JAMA 3 Sep 2014 Vol 312
923 Never mind the diet: just consume less. Boring as this is, it’s always the message where weight loss is concerned. The best diet for you is the one you can stick to, says this meta-analysis of named diet programmes for overweight and obese adults. For most people, this seems to be a low-carbohydrate diet. It usually carries the name of Atkins, though plenty of others got there before him.
934 And then there is bariatric surgery. This is the 135th systematic review of surgical procedures to reduce weight, and it justifies its existence by looking for long-term outcomes from randomized trials. This simply means follow-up for two years or more, and out of 7371 clinical studies they found 29 that met this basic criterion. The results are as expected: replumbing the upper GI tract with a gastric bypass procedure works better than gastric banding, while for gastric sleeve resection we lack adequate long term evidence.
JAMA Intern Med Sep 2014
OL Hypoglycaemia has overtaken hyperglycaemia as a cause for admission in people with diabetes, and sulfonylureas are the commonest oral agents responsible. What we often forget in the hurly-burly of clinical practice is that certain antibiotics are known to potentiate the glucose-lowering effect of sulfonylureas. According to this survey of Medicare claims in Texas, the antibiotic most likely to do this is clarithromycin, with a number needed to harm of 71, followed by levofloxacin, sulfamethoxazole-trimethoprim, metronidazole and ciprofloxacin. Not particularly common then, especially as the first three antibiotics are not usually first-line choices in the UK. There is an excellent commentary by Kasia Lipska on the wider issues.
Lancet 6 Sep 2014 Vol 384
857 How can the same author appear in the same week on papers about international standards for newborn weight, length, and head circumference by gestational age and sex, and about the efficacy of ß blockers in patients with heart failure plus atrial fibrillation? Only by being Doug Altman. He is the great guarantor of quality in the statistical analysis of clinical data, and he seems to me quite irreplaceable, since he is a great communicator too: his is the only book on medical statistics that you can actually read for pleasure. For me, his name on this paper is the only interesting thing about it. But if you are a neonatologist then do read on, and if you are an obstetrician you might need to read the next paper too, or at least keep it for reference. It sets out international standards for fetal growth based on serial ultrasound measurements.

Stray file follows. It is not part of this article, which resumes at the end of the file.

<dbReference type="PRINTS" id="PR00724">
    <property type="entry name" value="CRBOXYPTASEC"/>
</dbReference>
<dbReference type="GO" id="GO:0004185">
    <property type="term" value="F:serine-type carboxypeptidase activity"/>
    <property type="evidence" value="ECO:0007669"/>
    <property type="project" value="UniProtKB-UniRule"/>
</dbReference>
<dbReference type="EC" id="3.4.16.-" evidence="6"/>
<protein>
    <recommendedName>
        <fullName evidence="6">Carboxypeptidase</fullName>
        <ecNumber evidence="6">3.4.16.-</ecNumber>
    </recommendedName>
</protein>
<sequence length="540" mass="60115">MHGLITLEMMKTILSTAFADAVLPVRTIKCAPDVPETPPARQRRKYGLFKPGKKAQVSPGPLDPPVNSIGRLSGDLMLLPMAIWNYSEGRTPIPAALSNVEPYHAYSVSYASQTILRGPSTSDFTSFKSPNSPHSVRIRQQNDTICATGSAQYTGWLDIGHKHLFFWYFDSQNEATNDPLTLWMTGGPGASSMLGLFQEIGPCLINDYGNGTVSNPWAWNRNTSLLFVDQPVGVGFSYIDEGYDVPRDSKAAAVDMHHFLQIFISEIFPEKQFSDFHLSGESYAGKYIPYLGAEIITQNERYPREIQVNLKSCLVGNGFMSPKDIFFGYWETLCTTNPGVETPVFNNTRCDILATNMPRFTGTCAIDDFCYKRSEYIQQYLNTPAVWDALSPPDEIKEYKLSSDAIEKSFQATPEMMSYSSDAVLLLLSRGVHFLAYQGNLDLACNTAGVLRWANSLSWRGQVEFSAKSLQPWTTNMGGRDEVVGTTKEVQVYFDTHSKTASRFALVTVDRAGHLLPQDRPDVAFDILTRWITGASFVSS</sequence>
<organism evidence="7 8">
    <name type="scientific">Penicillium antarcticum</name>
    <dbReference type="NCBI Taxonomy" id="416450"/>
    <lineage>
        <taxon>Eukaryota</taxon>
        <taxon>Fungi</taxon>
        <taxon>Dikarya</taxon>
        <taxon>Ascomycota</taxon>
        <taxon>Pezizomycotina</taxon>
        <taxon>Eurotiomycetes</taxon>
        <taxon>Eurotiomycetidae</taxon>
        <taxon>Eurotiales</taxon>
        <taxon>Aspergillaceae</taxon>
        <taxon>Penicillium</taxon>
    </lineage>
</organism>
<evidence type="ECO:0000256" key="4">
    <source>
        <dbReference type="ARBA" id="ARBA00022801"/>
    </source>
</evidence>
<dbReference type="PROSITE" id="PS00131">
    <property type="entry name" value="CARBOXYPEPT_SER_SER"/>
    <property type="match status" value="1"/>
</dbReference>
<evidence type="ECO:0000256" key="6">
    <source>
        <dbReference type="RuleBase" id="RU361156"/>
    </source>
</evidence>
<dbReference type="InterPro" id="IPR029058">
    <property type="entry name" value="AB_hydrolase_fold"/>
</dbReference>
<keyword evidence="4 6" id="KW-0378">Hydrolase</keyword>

880 At the moment I am proceeding steadily through Wild Wales, in the rather overbearing company of George Borrow, who walked its roads and byways in 1854. He was struck by the deep literary knowledge of the Welsh speakers with whom he frequently shared a pint of cwrw (ale), and at one points declares to them that they are better by far than the Saxons of his own English race, who are only interested in bending the truth and making money. I get an overpowering feeling of the same thing when I read this week’s Lancet paper on deaths in young people aged 0—24 years in the UK compared with the EU15+ countries, 1970—2008. In that period, we lost our national consensus on social justice. The devil can take the hindmost so long as the richest rich get richer, and we don’t even want to know about what is happening to the underclass. Our democracy has long since given up any attempt to represent them, and we have all learned to feel powerless and just hope we can have a bearable old age and hand something over to our children who will live in the dreadfully unequal nation we have allowed ourselves to become. “The UK has not matched the gains made in child, adolescent, and young adult mortality by other comparable countries in the 40 years since 1970, particularly for infant deaths and mortality from non-communicable diseases, including neuropsychiatric disorders. The UK needs to identify and address amenable social determinants and health system factors that lead to poor health outcomes for infants and for children and young people with chronic disorders.” I think the beginning of the second sentence is wrong. We have long since identified the determinants but our politicians have absolutely no interest in changing them. Or perhaps, indeed, they are truly powerless.